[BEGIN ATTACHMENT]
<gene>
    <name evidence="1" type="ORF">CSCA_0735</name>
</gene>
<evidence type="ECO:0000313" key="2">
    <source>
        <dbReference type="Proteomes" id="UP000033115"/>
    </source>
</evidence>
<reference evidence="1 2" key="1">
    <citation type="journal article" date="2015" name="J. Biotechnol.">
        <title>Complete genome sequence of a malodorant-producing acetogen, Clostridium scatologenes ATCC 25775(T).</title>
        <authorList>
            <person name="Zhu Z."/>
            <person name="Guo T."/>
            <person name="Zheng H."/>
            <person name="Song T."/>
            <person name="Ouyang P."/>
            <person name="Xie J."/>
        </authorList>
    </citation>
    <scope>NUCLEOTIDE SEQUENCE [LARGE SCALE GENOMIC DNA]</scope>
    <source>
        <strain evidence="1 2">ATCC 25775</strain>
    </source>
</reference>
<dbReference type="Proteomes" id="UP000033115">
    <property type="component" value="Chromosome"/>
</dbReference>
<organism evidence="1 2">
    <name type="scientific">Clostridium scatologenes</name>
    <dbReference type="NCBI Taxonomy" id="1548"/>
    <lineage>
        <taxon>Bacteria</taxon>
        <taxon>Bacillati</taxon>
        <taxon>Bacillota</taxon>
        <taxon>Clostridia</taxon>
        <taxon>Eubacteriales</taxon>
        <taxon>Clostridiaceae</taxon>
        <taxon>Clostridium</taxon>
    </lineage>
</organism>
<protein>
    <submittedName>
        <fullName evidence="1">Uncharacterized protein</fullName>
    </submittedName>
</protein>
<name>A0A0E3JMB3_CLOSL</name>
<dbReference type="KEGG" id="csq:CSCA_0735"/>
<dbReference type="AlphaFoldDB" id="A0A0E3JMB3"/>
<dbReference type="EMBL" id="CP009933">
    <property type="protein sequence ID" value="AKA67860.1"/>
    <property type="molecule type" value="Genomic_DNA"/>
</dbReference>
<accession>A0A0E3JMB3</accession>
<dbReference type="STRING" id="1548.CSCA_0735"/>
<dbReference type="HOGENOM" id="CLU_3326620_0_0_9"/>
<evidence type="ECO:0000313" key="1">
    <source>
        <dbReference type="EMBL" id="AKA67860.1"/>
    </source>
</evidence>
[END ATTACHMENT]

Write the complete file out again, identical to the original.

<gene>
    <name evidence="1" type="ORF">CSCA_0735</name>
</gene>
<evidence type="ECO:0000313" key="2">
    <source>
        <dbReference type="Proteomes" id="UP000033115"/>
    </source>
</evidence>
<reference evidence="1 2" key="1">
    <citation type="journal article" date="2015" name="J. Biotechnol.">
        <title>Complete genome sequence of a malodorant-producing acetogen, Clostridium scatologenes ATCC 25775(T).</title>
        <authorList>
            <person name="Zhu Z."/>
            <person name="Guo T."/>
            <person name="Zheng H."/>
            <person name="Song T."/>
            <person name="Ouyang P."/>
            <person name="Xie J."/>
        </authorList>
    </citation>
    <scope>NUCLEOTIDE SEQUENCE [LARGE SCALE GENOMIC DNA]</scope>
    <source>
        <strain evidence="1 2">ATCC 25775</strain>
    </source>
</reference>
<dbReference type="Proteomes" id="UP000033115">
    <property type="component" value="Chromosome"/>
</dbReference>
<organism evidence="1 2">
    <name type="scientific">Clostridium scatologenes</name>
    <dbReference type="NCBI Taxonomy" id="1548"/>
    <lineage>
        <taxon>Bacteria</taxon>
        <taxon>Bacillati</taxon>
        <taxon>Bacillota</taxon>
        <taxon>Clostridia</taxon>
        <taxon>Eubacteriales</taxon>
        <taxon>Clostridiaceae</taxon>
        <taxon>Clostridium</taxon>
    </lineage>
</organism>
<protein>
    <submittedName>
        <fullName evidence="1">Uncharacterized protein</fullName>
    </submittedName>
</protein>
<name>A0A0E3JMB3_CLOSL</name>
<dbReference type="KEGG" id="csq:CSCA_0735"/>
<dbReference type="AlphaFoldDB" id="A0A0E3JMB3"/>
<dbReference type="EMBL" id="CP009933">
    <property type="protein sequence ID" value="AKA67860.1"/>
    <property type="molecule type" value="Genomic_DNA"/>
</dbReference>
<accession>A0A0E3JMB3</accession>
<dbReference type="STRING" id="1548.CSCA_0735"/>
<dbReference type="HOGENOM" id="CLU_3326620_0_0_9"/>
<evidence type="ECO:0000313" key="1">
    <source>
        <dbReference type="EMBL" id="AKA67860.1"/>
    </source>
</evidence>